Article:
Interaction Spotlight: A New Slider Pattern
Improve the experience of numerical input.
A new project required a design solution for allowing the user to input numerical values. I did a review of current patterns for handling this interaction.
I talked to our internal customer facing team about their experiences with existing patterns and what they heard from our customers on the subject.
The following problems were identified:
- Overall inconsistency across the platform. The majority of cases were handled with single text input fields. In some cases, dropdowns with a lengthy list of selectable values were used.
- With single text input fields, we had to include validation mechanisms that often failed to indicate to the user what was happening. For example, automatically trimming the decimal values off an integer.
- Also with single text input fields, we had to include messages for error handling that occur after saving. For example, a user inputs non-numeric character into input text.
With an understanding of the above issues, I began to research a pattern that would accommodate the needs of diverse numerical input data collection going forward. I helped to define these requirements of a new pattern:
- Input can handle a range of numerical value types (integers, decimals, percentages).
- The pattern should allow for custom units. For example 10 pixels or 10 dollars.
- Input allows for setting a range (for example 2 to 100).
- Input allows for a large range of numbers.
- Minimize probability of wrong inputs and/or errors.
The benefits of a slider, as they pertain to this project, can be summed up as such:
- The greatest benefit is constraints. No errors, no validation mechanisms, and no incorrect inputs.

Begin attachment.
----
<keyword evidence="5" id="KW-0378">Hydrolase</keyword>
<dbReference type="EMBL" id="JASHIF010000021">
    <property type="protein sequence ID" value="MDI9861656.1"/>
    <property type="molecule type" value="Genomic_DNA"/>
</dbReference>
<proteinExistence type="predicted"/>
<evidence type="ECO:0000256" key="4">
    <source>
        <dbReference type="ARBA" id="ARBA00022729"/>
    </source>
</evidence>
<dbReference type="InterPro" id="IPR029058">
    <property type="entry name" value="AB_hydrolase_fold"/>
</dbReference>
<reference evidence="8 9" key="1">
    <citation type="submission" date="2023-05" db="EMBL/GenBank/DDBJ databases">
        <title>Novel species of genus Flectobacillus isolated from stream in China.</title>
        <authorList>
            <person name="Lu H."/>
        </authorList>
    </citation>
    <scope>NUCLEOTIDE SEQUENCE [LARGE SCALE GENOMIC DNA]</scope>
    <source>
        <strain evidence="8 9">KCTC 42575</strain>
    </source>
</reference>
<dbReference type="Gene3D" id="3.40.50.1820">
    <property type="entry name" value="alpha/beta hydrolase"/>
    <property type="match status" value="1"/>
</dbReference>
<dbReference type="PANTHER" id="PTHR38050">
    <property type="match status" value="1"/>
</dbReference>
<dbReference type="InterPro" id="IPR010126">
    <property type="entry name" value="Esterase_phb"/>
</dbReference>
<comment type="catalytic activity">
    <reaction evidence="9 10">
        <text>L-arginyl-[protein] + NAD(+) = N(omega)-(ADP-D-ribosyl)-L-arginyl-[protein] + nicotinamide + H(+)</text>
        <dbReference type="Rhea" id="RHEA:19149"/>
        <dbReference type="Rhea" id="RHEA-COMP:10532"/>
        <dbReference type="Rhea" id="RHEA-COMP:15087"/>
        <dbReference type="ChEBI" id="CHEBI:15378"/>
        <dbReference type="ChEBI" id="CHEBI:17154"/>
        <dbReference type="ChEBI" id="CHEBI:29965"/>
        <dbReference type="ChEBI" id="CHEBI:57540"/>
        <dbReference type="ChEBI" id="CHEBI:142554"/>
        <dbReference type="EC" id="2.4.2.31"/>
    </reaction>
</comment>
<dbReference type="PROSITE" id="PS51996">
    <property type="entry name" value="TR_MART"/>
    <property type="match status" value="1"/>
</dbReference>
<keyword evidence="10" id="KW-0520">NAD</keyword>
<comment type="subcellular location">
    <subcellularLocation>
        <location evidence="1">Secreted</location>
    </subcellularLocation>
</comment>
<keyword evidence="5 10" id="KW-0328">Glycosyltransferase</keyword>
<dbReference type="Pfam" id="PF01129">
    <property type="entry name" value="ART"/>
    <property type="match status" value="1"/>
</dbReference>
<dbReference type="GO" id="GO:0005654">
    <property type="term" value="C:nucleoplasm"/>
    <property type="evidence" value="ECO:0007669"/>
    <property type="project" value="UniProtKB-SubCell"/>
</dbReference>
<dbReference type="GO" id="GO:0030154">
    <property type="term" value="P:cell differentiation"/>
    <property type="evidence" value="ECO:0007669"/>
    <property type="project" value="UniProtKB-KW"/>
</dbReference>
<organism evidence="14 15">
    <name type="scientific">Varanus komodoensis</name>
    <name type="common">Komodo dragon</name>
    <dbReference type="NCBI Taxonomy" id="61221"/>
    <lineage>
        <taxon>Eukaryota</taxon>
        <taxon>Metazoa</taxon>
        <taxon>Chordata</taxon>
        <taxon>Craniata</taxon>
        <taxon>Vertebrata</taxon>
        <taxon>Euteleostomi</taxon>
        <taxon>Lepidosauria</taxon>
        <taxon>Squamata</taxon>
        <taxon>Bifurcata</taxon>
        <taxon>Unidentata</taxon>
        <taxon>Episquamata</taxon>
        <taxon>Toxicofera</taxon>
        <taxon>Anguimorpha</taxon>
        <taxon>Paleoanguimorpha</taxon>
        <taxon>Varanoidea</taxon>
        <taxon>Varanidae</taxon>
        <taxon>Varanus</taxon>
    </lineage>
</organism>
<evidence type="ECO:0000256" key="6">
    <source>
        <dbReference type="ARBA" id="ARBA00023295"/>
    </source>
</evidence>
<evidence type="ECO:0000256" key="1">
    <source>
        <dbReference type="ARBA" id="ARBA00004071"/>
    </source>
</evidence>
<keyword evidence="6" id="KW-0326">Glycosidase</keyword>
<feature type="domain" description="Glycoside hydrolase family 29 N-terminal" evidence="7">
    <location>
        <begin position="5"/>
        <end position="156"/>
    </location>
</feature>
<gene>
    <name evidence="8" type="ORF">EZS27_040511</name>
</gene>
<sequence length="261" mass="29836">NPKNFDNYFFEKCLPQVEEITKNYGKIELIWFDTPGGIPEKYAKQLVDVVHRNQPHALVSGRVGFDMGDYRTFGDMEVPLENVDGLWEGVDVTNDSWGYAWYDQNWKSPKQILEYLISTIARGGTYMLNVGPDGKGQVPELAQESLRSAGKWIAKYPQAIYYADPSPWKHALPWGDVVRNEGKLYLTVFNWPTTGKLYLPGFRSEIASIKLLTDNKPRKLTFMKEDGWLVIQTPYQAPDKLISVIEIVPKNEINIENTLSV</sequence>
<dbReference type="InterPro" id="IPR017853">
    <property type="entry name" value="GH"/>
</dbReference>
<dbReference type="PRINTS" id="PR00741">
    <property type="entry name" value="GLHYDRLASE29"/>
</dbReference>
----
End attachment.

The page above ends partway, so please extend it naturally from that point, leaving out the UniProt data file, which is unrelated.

- The slider is an intuitive and well established pattern.
- Sliders can be designed to accommodate different thresholds, values, and intervals.
- Sliders can accommodate the selection of a range of values.
Sliders did not exist on the platform and were not part of our design system. After doing our research, we decided that creating a slider pattern to use going forward on the platform, and to replace other patterns, was well justified.
Iterative Prototyping and Design
I created a working prototype that allowed me to adapt values for certain use cases and test the interaction with internal team members.
To nail down the visual design, I looked at examples of sliders. Both Dribbble and Pinterest had a great collection of slider designs, showing a variety of use cases. I brought in our platform look and feel, planning for this slider to become a standard pattern within our existing design system. Our platform did have a design pattern for a video player progress bar that helped to inform the design.
By the end of the project, we had a new pattern that was designed to accommodate multiple numerical value types, including a range of values. The pattern is responsive to different container widths. Thanks to prototyping and testing, the team was confident in its usability.